Shedding light on the current debate over immigration reform and the use of "guest workers" in American agriculture, Harvest of Loneliness is a historical documentary examines what was known as the Bracero Program--a system put in place from 1942 to 1964 to recruit Mexican farm laborers for temporary work in the United States.
The film presents ample testimony from surviving braceros, as well as family members and descendants of these displaced workers, who typically went north expecting not just high wages but also humane treatment and working conditions-expectations that were rarely if ever met.
Producer Gilbert Gonzalez, a professor of Chicano/Latino studies at the University of California, Irvine, worked closely with KRCB to prepare and distribute his film to PBS stations across the country, in time for broadcasts associated with Hispanic Heritage Day this month. It will be shown on KRCB Television on Tuesday, September 13, at 9 pm. You can preview highlights from the film below.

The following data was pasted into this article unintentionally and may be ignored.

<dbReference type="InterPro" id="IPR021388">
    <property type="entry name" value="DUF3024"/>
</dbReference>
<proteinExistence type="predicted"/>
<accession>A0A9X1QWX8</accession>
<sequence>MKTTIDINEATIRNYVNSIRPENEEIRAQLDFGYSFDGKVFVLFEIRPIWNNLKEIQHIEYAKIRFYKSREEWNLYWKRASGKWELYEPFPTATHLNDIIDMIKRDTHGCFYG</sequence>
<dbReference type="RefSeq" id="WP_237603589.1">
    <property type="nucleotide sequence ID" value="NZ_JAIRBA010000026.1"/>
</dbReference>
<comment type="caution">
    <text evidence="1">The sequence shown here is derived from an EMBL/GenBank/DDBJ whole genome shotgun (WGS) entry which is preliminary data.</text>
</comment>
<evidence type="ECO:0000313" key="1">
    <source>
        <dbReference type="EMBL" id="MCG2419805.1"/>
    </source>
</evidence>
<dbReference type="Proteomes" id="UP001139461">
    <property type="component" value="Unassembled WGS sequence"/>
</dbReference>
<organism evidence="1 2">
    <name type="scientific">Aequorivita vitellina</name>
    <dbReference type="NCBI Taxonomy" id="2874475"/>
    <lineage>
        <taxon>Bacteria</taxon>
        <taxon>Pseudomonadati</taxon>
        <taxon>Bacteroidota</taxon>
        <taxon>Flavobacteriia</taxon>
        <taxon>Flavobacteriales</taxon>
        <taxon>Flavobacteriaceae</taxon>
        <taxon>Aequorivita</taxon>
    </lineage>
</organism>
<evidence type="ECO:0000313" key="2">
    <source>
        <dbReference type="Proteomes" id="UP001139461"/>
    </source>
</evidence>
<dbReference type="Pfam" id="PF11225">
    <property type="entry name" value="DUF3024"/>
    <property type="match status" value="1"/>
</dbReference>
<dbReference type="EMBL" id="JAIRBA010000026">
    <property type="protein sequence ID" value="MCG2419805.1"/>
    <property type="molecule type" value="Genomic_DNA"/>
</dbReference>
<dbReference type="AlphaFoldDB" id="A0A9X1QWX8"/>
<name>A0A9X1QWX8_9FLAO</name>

Featured experts in Harvest of Loneliness include Mexican activist and politician Victor Quintana, Bracero Program in California author Henry Anderson, and several others. Extensive archival material is also included.Honors earned by the film include the Audience Award for Best Documentary at the 2010 Los Angeles International Latino Film Festival, and Best Educational Film at the 2011 Amsterdam Film Festival.